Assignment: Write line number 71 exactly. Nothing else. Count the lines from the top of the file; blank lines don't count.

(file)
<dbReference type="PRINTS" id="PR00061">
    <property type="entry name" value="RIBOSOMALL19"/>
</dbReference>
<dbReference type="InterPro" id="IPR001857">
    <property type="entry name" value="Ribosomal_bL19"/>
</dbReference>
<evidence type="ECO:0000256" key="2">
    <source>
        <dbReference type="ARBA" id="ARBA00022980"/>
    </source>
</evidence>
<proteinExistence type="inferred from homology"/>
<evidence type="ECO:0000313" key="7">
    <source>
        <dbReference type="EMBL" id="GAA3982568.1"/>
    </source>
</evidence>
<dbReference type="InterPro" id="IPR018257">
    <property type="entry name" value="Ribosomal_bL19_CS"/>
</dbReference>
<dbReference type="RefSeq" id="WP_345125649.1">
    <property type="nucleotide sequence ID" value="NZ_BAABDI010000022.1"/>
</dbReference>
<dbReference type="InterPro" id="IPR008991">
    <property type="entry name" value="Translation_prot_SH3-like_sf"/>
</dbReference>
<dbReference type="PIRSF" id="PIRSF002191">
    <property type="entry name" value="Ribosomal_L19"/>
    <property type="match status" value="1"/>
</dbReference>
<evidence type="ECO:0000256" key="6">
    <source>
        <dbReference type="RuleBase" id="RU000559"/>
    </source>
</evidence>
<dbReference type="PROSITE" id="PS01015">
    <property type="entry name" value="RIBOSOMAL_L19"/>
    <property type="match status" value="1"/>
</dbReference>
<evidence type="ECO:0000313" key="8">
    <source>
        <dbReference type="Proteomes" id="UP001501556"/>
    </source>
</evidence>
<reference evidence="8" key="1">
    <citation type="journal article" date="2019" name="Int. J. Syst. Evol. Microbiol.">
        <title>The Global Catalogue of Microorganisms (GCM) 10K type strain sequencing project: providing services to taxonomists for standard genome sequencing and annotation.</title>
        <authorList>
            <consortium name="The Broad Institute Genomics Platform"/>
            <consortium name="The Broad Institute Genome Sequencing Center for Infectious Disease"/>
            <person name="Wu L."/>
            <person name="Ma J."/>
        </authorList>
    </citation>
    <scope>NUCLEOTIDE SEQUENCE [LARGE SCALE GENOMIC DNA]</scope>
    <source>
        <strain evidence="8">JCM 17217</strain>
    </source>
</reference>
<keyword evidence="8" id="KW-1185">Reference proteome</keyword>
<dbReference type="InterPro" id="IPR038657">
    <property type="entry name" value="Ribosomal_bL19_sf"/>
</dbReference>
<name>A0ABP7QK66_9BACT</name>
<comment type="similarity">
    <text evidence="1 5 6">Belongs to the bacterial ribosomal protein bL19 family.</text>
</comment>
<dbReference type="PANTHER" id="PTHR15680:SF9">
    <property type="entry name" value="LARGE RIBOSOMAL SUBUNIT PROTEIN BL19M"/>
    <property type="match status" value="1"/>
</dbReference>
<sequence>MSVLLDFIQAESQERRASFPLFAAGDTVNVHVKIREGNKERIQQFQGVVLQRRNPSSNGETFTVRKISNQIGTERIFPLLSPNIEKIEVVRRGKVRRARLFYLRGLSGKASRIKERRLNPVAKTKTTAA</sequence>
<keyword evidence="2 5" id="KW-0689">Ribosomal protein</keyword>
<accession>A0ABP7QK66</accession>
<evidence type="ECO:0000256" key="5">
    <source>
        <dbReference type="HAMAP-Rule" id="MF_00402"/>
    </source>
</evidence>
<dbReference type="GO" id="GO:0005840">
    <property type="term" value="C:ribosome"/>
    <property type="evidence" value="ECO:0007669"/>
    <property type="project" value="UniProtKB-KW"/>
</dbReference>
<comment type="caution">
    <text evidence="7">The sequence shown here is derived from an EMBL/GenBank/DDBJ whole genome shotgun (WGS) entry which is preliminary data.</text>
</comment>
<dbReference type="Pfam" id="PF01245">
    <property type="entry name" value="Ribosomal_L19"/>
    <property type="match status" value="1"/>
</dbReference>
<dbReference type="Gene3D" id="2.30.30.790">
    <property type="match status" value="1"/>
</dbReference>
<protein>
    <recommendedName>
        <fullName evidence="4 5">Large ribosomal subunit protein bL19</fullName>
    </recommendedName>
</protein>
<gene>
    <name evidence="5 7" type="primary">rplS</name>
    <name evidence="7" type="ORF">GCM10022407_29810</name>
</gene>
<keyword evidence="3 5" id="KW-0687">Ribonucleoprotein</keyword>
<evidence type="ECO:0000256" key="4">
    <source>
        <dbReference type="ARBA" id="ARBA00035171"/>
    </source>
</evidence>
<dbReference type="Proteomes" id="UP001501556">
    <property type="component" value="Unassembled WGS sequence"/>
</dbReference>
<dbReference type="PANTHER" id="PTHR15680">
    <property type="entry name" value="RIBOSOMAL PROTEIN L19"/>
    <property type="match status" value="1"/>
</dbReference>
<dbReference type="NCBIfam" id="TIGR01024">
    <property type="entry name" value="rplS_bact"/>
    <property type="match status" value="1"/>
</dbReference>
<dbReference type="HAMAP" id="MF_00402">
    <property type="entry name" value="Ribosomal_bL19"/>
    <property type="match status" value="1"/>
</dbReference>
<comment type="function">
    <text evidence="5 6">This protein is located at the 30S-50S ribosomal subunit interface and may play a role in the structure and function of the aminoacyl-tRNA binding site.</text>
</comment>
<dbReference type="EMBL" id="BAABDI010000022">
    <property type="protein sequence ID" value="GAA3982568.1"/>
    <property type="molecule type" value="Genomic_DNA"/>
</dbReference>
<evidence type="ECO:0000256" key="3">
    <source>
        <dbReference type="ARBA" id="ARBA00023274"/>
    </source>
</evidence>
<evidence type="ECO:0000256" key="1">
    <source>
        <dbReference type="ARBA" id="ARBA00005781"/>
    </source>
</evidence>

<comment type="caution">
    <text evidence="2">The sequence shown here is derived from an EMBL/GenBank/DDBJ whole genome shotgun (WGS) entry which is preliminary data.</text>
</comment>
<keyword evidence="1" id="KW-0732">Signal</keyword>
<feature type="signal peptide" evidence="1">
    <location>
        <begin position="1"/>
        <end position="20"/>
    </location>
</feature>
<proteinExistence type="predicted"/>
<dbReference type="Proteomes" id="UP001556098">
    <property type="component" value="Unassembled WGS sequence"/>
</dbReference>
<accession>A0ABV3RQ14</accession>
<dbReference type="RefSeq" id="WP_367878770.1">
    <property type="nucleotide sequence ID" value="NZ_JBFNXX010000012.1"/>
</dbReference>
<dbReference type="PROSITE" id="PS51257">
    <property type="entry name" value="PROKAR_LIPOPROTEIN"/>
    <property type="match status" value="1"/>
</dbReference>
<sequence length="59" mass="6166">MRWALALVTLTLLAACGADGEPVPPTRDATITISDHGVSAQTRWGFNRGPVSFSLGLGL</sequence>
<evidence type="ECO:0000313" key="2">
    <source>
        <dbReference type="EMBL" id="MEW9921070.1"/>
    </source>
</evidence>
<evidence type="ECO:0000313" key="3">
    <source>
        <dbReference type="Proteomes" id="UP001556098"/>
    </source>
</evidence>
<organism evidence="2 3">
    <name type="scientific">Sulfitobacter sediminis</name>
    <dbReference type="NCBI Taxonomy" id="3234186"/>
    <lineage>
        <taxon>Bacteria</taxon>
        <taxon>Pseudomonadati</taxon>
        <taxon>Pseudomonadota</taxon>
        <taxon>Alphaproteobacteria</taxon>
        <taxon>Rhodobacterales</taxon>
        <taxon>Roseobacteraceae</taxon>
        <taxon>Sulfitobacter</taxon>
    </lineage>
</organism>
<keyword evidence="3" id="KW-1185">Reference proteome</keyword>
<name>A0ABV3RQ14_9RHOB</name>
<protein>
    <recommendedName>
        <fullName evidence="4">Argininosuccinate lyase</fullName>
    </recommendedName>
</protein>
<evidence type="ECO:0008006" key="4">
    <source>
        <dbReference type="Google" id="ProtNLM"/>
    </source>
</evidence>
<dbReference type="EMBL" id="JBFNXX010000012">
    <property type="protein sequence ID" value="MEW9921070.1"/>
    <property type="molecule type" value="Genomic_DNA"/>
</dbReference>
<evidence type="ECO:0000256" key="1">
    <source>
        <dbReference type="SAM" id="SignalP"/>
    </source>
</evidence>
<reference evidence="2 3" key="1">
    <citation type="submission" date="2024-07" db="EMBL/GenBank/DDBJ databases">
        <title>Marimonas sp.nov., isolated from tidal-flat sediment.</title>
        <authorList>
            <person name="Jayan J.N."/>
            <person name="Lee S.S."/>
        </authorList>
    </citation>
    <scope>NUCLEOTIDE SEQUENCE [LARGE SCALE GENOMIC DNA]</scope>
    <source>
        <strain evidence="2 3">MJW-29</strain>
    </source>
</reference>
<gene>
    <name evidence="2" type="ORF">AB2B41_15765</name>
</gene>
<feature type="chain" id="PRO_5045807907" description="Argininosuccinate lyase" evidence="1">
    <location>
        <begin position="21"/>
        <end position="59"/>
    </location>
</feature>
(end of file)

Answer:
</dbReference>